Seasons of Receiving

Often, I talk to my new moms about the seasons of giving and the seasons of receiving. There are certain times, throughout a lifespan, that an individual falls into each category. For a new mother, she falls into the season of receiving, but why is it so hard for mothers to receive during their postpartum days? Why is it so difficult for mothers to ask for help? How often do providers discuss this with new moms and let them practice self-acceptance, and patients while knowing it is okay to reach out for help?

In a society that often judges and scrutinizes new mother’s on every single thing they do, from how they feed to what they dress their infants in, this can lead new mothers a little, hesitant, to reach out to anyone. However, research shows that that is exactly what they should do. Let the mother-in-law come over and hold the baby while you nap, tell them to DoorDash you some food, or accept a fruit basket at the front door. Small things can make a big impact and impact overall mental health.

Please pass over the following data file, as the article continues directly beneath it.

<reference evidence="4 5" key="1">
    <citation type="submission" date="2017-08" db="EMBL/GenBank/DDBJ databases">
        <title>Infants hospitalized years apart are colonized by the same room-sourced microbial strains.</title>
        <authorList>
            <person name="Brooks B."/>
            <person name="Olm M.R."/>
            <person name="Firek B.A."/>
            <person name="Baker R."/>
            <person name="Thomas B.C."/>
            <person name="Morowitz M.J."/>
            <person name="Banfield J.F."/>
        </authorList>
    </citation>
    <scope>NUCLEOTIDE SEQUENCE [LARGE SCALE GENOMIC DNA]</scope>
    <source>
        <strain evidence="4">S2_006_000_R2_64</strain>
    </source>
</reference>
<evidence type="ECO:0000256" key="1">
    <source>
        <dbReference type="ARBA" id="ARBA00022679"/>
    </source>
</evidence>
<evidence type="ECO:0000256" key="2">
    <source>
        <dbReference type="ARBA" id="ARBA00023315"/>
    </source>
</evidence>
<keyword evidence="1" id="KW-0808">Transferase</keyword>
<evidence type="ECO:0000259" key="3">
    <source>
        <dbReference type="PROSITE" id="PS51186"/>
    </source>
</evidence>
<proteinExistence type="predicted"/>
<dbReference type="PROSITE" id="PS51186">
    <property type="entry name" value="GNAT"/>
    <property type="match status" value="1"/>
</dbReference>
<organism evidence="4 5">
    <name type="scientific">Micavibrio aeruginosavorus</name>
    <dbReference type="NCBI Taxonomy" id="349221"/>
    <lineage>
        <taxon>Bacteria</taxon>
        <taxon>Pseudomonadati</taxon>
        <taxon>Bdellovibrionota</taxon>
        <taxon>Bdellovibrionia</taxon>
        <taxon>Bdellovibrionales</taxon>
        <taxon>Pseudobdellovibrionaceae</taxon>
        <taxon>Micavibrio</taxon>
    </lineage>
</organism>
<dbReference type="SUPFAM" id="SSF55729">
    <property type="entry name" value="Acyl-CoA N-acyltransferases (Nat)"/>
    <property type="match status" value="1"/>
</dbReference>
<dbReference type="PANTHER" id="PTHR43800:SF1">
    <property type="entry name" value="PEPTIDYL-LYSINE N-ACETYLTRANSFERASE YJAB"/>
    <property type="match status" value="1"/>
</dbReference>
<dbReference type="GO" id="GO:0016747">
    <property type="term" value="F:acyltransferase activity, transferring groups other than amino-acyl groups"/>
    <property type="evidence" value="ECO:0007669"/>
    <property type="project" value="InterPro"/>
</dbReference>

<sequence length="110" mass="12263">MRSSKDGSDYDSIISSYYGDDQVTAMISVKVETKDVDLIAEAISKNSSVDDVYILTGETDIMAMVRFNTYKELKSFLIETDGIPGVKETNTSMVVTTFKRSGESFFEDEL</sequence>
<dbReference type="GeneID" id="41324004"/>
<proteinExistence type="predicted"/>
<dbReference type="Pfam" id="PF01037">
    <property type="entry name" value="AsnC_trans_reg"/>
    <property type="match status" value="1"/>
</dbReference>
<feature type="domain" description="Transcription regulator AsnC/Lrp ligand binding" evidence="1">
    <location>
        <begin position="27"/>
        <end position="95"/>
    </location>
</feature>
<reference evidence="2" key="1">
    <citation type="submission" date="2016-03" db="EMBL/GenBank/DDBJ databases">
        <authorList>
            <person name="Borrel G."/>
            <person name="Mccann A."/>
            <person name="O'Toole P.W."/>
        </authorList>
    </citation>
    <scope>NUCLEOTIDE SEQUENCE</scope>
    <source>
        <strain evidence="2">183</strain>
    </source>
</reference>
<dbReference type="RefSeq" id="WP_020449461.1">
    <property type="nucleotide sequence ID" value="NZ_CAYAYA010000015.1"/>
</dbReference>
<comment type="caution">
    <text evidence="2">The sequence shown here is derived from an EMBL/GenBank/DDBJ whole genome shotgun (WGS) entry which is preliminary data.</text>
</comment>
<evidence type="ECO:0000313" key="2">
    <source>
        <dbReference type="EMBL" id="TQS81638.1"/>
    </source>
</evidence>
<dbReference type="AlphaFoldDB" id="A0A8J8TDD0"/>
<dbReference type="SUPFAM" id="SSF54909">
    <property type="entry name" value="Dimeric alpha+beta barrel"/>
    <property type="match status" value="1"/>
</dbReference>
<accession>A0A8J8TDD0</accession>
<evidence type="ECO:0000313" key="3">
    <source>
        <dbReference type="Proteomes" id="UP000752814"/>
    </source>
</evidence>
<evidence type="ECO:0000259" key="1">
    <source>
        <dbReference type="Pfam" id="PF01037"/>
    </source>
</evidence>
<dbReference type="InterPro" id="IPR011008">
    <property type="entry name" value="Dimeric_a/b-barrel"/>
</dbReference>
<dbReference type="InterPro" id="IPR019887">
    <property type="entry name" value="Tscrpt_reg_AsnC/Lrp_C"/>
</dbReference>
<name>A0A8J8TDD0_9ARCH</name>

When one in five to seven women are being diagnosed with Perinatal Mood Disorder, sleep (while not the cure) can help greatly. So, mommas, if you have supports that can help you, lean on them.

A lot of mommas also think they are going to go home and keep on cleaning, cooking and doing dishes. Only to have a reality check that a lot of this expectation of yourself or your spouse is too much! Let the dishes be dirty for a little bit, let the laundry build up, let the mother-in-law’s clean! You are in a season of receiving sister. Receive it and don’t judge yourself. Be mindful of the thoughts you are telling yourself and that you allow yourself to think. This isn’t easy and no momma, no matter how easy they make it look, knew every answer. We try, we fail, we try again, we guess, we get tired and loose our cools and that’s okay. Good mommas have scary thoughts sometimes and THAT IS OKAY. Thoughts don’t equal actions. Take some time, realize when there is a real problem and allow others to be the givers right now.

Stay Healthy!

Traci Schank, MSW, LCSW

Published by Traci Schank LCSW Counseling

Counseling Specializing In: Perinatal Mood Disorder Postpartum Anxiety, Depression, and Psychosis Infant Mental Health Relationships Attachment and Bonding Prenatal Stress PTSD Child and Infant Development

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